• Jesper Ingemansson

The Station - Review In Progress.

The awesome people at The Station Game were amazing enough to send me a review copy for their game The Station, which released not long ago. My first initial thought of the game was that it would sort of be like Dead Space without Necromorphs and weapons, but that's not really the case. Does that mean bad news? Certainly not. Let's go!

Platform: standard Xbox One.



When thinking of alien life, it's mostly about hostile beings from outer space. What if those beings were in a civil war conflict, however? Espial, an undetectable station sent out to space to research a sentient alien civilization, with a mere three-person crew, becomes unresponsive. A recon specialist is sent out to find out what has happened to the station's crew. The game challenges the player's view of surveillance, imperialism and moral law, with its discoveries. The start of the game involves an awesome cinematic short introduction video explaining the game's story's core (the Espial, the three-person crew, the alien civilization, for example). What could be the potential risks in contacting an alien civilization during a civil war? The game is set to answer a lot of questions. Shortly after, the game officially starts. You first see the recon specialist traveling to the Espial station, which later ends with the specialist being Inside the station. Now, you're able to take control. As I take my first steps, I immedietly start to love the game's audio. It feels immersive and well designed, with a great sense of quality, as well. Like in Alien Isolation, it nearly actually felt like I was in an actual space station. 

Performance and visuals

Sure, the game looks great in terms of graphics/visuals, but it's certainly not perfect performance-wise . Only in the form of framerate issues, but still. The game occasionally tends to drop a few frames when entering a very open area, or when an event occurs (like the station shaking). The issues aren't ground-breaking but they're there and even on a standard Xbox One, they shouldn't exist. Wether this will get fixed in the form of a small patch, or not, is another story to be told later. As I wrote, they're not THAT serious, though. When it comes to resolution, it seems to be running in a native resolution of 1080p (at a 30fps framerate, I think), but I'm not entirely sure. 

The station's interior design is gorgeous and very futuristic, and I loved pretty much every second spent in the station. For being developed by a pretty small team of (very talented) people, the game's graphics are very good looking, to be honest. The atmosphere, due to the look of the station, accompanied by views of outer space, as well as the audio design, is incredible and honestly nearly creepy. So in terms of graphics/visuals, with the exception of the game's decent performance, it holds up pretty well. The game also features a pretty great little menu system where you press Y, which brings up the in-game (inventory & map, for example) menu in the form of a floating interactable AR bar. Creatively enough, you can actually walk several feet away from it, too, without it disappearing. It's definitely one of the coolest AR implentations I've seen in a game. Great job! In fact, the game actually features a lot of AR work, like written conversations popping up. It's very cool to see, I really love the implentation of AR in this game.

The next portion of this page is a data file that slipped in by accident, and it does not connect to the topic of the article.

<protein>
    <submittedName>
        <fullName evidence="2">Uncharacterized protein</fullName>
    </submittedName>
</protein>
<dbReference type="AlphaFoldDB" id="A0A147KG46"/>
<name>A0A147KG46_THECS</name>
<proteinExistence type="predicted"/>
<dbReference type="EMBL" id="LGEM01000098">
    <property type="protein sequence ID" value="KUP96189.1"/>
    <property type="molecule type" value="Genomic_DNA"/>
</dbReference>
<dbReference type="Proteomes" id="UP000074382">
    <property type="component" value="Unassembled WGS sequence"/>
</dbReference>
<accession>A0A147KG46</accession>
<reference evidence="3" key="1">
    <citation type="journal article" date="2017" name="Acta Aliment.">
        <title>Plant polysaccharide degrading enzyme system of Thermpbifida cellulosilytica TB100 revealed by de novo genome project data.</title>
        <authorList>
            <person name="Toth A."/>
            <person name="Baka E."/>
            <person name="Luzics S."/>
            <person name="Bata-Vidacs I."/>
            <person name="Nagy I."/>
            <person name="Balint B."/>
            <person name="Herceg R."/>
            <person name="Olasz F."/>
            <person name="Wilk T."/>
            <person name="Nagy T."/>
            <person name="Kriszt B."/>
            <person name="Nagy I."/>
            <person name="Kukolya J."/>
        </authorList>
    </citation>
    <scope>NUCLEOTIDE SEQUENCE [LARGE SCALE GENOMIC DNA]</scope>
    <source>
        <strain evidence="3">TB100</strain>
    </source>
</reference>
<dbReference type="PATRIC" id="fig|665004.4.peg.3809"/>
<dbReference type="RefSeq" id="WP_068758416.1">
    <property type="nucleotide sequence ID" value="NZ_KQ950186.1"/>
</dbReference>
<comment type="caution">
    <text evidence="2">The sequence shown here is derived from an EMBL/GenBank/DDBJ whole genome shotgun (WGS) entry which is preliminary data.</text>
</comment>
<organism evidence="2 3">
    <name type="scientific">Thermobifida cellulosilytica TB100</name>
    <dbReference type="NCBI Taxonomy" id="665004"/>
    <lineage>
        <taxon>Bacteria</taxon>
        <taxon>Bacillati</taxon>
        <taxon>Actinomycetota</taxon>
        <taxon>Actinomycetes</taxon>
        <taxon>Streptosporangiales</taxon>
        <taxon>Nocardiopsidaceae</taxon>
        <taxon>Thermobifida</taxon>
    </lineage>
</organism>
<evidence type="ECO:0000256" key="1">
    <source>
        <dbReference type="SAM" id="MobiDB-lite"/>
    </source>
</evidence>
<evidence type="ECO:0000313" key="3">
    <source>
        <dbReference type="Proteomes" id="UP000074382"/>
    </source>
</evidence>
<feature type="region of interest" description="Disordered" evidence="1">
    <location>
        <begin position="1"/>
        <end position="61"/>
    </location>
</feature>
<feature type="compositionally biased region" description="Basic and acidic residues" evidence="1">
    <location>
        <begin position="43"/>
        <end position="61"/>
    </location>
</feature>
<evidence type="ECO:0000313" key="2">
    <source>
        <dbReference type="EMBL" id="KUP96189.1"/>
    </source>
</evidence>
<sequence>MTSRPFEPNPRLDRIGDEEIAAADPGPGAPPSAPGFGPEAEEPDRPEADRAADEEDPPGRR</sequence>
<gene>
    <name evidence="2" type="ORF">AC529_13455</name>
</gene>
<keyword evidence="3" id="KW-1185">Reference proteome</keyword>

The story 

The story is actually pretty deep and good. It's essentially about finding alien life but with a twist. In the Station, it's up to a recon specialist to uncover what happened at the Espial, after being unable to get any sort of response from its crew at all. Why haven't the crew responded? Strangely, the crew went dark shortly after being tasked with surveilling a sentient alien civilization in the middle of a civil war. Is the three-person crew completely gone? Are they hiding? The game definitely has a creepy vibe to it. When discovering the Espial, you'll come across several written conversations, notes and pictures that will help shed some light on what actually happened.


The Station is basically a walking simulator but with an interesting flavor, due to the game's impressive AR work, sci-fi theme and cool story. You're able to interact with a LOT of things, and you're able to pick many things up, as well as inspect them (rotate them). Some, more important objects, gets inserted into your inventory, to be used at a later time. The game wants you to explore the station as much as possible: how far in terms of exploration will you go to get a locked door open? For example.

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Website created by Jesper Ingemansson, founder of I Fuzion xPro I.

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